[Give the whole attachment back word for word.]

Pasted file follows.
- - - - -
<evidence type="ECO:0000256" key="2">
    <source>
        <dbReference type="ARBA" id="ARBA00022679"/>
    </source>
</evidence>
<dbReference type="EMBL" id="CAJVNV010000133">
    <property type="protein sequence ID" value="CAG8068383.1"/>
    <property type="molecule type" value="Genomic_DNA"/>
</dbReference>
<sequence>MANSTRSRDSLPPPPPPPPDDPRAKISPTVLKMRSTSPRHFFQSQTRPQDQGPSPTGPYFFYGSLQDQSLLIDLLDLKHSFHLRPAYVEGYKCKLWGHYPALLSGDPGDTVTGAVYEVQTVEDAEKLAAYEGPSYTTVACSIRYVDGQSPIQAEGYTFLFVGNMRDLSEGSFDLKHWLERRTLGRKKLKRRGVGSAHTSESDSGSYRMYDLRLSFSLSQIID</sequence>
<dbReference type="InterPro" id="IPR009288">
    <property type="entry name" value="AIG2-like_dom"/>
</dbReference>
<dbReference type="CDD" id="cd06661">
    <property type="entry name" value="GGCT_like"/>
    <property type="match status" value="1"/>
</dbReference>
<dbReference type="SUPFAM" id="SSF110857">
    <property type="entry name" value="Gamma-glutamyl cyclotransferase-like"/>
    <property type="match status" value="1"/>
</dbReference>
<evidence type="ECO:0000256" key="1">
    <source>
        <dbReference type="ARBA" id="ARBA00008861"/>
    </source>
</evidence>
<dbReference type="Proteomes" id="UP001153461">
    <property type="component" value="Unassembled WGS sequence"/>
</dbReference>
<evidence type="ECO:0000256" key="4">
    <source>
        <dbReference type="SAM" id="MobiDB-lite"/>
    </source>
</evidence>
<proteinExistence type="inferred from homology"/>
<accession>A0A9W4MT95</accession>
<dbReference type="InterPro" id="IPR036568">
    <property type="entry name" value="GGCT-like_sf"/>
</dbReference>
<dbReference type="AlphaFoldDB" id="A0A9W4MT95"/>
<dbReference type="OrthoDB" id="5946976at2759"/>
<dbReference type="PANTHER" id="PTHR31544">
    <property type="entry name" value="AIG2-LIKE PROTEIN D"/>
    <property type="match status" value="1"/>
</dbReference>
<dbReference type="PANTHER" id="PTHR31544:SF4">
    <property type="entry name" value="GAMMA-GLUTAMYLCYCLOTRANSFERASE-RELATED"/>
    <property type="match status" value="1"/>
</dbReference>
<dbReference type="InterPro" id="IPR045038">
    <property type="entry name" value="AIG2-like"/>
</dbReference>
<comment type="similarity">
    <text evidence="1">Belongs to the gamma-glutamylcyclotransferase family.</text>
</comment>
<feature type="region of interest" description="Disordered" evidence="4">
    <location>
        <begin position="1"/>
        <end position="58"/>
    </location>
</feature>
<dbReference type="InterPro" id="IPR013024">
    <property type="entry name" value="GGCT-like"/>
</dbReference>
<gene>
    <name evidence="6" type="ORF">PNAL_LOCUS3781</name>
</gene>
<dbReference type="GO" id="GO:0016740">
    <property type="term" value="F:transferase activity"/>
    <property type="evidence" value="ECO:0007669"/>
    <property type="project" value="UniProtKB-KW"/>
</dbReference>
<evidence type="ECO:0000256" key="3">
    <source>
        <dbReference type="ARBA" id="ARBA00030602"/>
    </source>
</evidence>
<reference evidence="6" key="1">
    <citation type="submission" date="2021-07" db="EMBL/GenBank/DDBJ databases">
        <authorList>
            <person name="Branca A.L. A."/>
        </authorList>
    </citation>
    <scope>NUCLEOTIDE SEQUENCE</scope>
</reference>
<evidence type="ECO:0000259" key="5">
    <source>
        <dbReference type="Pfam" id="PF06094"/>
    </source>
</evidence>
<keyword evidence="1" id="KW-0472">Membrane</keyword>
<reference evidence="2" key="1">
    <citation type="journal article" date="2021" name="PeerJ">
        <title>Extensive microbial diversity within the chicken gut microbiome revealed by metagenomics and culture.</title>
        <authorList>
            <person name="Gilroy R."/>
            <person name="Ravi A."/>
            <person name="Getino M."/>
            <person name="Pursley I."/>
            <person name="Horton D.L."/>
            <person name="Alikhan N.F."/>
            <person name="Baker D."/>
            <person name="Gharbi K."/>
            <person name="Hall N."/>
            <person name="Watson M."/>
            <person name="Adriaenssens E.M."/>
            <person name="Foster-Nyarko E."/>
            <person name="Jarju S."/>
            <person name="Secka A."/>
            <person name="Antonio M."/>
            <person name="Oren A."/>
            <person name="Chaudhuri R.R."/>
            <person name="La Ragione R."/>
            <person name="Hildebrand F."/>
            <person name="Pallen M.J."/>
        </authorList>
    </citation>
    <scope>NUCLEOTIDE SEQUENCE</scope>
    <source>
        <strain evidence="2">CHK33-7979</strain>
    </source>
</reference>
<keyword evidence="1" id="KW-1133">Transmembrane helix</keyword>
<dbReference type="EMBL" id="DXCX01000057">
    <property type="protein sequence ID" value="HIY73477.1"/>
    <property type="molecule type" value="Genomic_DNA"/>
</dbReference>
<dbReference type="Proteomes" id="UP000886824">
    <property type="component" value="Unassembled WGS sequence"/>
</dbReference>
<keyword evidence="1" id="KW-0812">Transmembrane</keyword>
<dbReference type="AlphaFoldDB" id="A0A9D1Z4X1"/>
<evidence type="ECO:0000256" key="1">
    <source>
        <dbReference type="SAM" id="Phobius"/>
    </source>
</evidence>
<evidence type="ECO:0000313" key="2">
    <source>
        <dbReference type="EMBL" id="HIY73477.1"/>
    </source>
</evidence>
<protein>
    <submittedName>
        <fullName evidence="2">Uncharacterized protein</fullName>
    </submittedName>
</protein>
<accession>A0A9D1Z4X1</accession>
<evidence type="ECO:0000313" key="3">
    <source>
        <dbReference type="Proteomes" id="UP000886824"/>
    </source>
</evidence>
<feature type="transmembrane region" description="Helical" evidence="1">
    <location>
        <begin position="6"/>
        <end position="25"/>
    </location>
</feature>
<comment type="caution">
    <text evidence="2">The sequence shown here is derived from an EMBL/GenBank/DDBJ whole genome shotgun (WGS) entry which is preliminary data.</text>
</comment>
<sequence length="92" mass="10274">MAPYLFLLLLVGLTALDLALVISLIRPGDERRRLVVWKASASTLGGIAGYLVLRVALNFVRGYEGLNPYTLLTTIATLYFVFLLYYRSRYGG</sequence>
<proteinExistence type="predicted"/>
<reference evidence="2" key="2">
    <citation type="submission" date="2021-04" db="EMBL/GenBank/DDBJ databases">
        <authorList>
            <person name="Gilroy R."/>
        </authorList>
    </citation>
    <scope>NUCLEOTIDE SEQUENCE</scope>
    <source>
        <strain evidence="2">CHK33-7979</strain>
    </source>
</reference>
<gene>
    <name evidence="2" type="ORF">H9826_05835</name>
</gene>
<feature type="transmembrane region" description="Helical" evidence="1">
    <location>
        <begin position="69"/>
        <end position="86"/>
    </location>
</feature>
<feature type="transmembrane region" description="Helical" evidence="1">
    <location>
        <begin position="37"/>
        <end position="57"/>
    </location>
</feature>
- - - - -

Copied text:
<evidence type="ECO:0000256" key="2">
    <source>
        <dbReference type="ARBA" id="ARBA00022679"/>
    </source>
</evidence>
<dbReference type="EMBL" id="CAJVNV010000133">
    <property type="protein sequence ID" value="CAG8068383.1"/>
    <property type="molecule type" value="Genomic_DNA"/>
</dbReference>
<sequence>MANSTRSRDSLPPPPPPPPDDPRAKISPTVLKMRSTSPRHFFQSQTRPQDQGPSPTGPYFFYGSLQDQSLLIDLLDLKHSFHLRPAYVEGYKCKLWGHYPALLSGDPGDTVTGAVYEVQTVEDAEKLAAYEGPSYTTVACSIRYVDGQSPIQAEGYTFLFVGNMRDLSEGSFDLKHWLERRTLGRKKLKRRGVGSAHTSESDSGSYRMYDLRLSFSLSQIID</sequence>
<dbReference type="InterPro" id="IPR009288">
    <property type="entry name" value="AIG2-like_dom"/>
</dbReference>
<dbReference type="CDD" id="cd06661">
    <property type="entry name" value="GGCT_like"/>
    <property type="match status" value="1"/>
</dbReference>
<dbReference type="SUPFAM" id="SSF110857">
    <property type="entry name" value="Gamma-glutamyl cyclotransferase-like"/>
    <property type="match status" value="1"/>
</dbReference>
<evidence type="ECO:0000256" key="1">
    <source>
        <dbReference type="ARBA" id="ARBA00008861"/>
    </source>
</evidence>
<dbReference type="Proteomes" id="UP001153461">
    <property type="component" value="Unassembled WGS sequence"/>
</dbReference>
<evidence type="ECO:0000256" key="4">
    <source>
        <dbReference type="SAM" id="MobiDB-lite"/>
    </source>
</evidence>
<proteinExistence type="inferred from homology"/>
<accession>A0A9W4MT95</accession>
<dbReference type="InterPro" id="IPR036568">
    <property type="entry name" value="GGCT-like_sf"/>
</dbReference>
<dbReference type="AlphaFoldDB" id="A0A9W4MT95"/>
<dbReference type="OrthoDB" id="5946976at2759"/>
<dbReference type="PANTHER" id="PTHR31544">
    <property type="entry name" value="AIG2-LIKE PROTEIN D"/>
    <property type="match status" value="1"/>
</dbReference>
<dbReference type="PANTHER" id="PTHR31544:SF4">
    <property type="entry name" value="GAMMA-GLUTAMYLCYCLOTRANSFERASE-RELATED"/>
    <property type="match status" value="1"/>
</dbReference>
<dbReference type="InterPro" id="IPR045038">
    <property type="entry name" value="AIG2-like"/>
</dbReference>
<comment type="similarity">
    <text evidence="1">Belongs to the gamma-glutamylcyclotransferase family.</text>
</comment>
<feature type="region of interest" description="Disordered" evidence="4">
    <location>
        <begin position="1"/>
        <end position="58"/>
    </location>
</feature>
<dbReference type="InterPro" id="IPR013024">
    <property type="entry name" value="GGCT-like"/>
</dbReference>
<gene>
    <name evidence="6" type="ORF">PNAL_LOCUS3781</name>
</gene>
<dbReference type="GO" id="GO:0016740">
    <property type="term" value="F:transferase activity"/>
    <property type="evidence" value="ECO:0007669"/>
    <property type="project" value="UniProtKB-KW"/>
</dbReference>
<evidence type="ECO:0000256" key="3">
    <source>
        <dbReference type="ARBA" id="ARBA00030602"/>
    </source>
</evidence>
<reference evidence="6" key="1">
    <citation type="submission" date="2021-07" db="EMBL/GenBank/DDBJ databases">
        <authorList>
            <person name="Branca A.L. A."/>
        </authorList>
    </citation>
    <scope>NUCLEOTIDE SEQUENCE</scope>
</reference>
<evidence type="ECO:0000259" key="5">
    <source>
        <dbReference type="Pfam" id="PF06094"/>
    </source>
</evidence>
<keyword evidence="1" id="KW-0472">Membrane</keyword>
<reference evidence="2" key="1">
    <citation type="journal article" date="2021" name="PeerJ">
        <title>Extensive microbial diversity within the chicken gut microbiome revealed by metagenomics and culture.</title>
        <authorList>
            <person name="Gilroy R."/>
            <person name="Ravi A."/>
            <person name="Getino M."/>
            <person name="Pursley I."/>
            <person name="Horton D.L."/>
            <person name="Alikhan N.F."/>
            <person name="Baker D."/>
            <person name="Gharbi K."/>
            <person name="Hall N."/>
            <person name="Watson M."/>
            <person name="Adriaenssens E.M."/>
            <person name="Foster-Nyarko E."/>
            <person name="Jarju S."/>
            <person name="Secka A."/>
            <person name="Antonio M."/>
            <person name="Oren A."/>
            <person name="Chaudhuri R.R."/>
            <person name="La Ragione R."/>
            <person name="Hildebrand F."/>
            <person name="Pallen M.J."/>
        </authorList>
    </citation>
    <scope>NUCLEOTIDE SEQUENCE</scope>
    <source>
        <strain evidence="2">CHK33-7979</strain>
    </source>
</reference>
<keyword evidence="1" id="KW-1133">Transmembrane helix</keyword>
<dbReference type="EMBL" id="DXCX01000057">
    <property type="protein sequence ID" value="HIY73477.1"/>
    <property type="molecule type" value="Genomic_DNA"/>
</dbReference>
<dbReference type="Proteomes" id="UP000886824">
    <property type="component" value="Unassembled WGS sequence"/>
</dbReference>
<keyword evidence="1" id="KW-0812">Transmembrane</keyword>
<dbReference type="AlphaFoldDB" id="A0A9D1Z4X1"/>
<evidence type="ECO:0000256" key="1">
    <source>
        <dbReference type="SAM" id="Phobius"/>
    </source>
</evidence>
<evidence type="ECO:0000313" key="2">
    <source>
        <dbReference type="EMBL" id="HIY73477.1"/>
    </source>
</evidence>
<protein>
    <submittedName>
        <fullName evidence="2">Uncharacterized protein</fullName>
    </submittedName>
</protein>
<accession>A0A9D1Z4X1</accession>
<evidence type="ECO:0000313" key="3">
    <source>
        <dbReference type="Proteomes" id="UP000886824"/>
    </source>
</evidence>
<feature type="transmembrane region" description="Helical" evidence="1">
    <location>
        <begin position="6"/>
        <end position="25"/>
    </location>
</feature>
<comment type="caution">
    <text evidence="2">The sequence shown here is derived from an EMBL/GenBank/DDBJ whole genome shotgun (WGS) entry which is preliminary data.</text>
</comment>
<sequence length="92" mass="10274">MAPYLFLLLLVGLTALDLALVISLIRPGDERRRLVVWKASASTLGGIAGYLVLRVALNFVRGYEGLNPYTLLTTIATLYFVFLLYYRSRYGG</sequence>
<proteinExistence type="predicted"/>
<reference evidence="2" key="2">
    <citation type="submission" date="2021-04" db="EMBL/GenBank/DDBJ databases">
        <authorList>
            <person name="Gilroy R."/>
        </authorList>
    </citation>
    <scope>NUCLEOTIDE SEQUENCE</scope>
    <source>
        <strain evidence="2">CHK33-7979</strain>
    </source>
</reference>
<gene>
    <name evidence="2" type="ORF">H9826_05835</name>
</gene>
<feature type="transmembrane region" description="Helical" evidence="1">
    <location>
        <begin position="69"/>
        <end position="86"/>
    </location>
</feature>
<feature type="transmembrane region" description="Helical" evidence="1">
    <location>
        <begin position="37"/>
        <end position="57"/>
    </location>
</feature>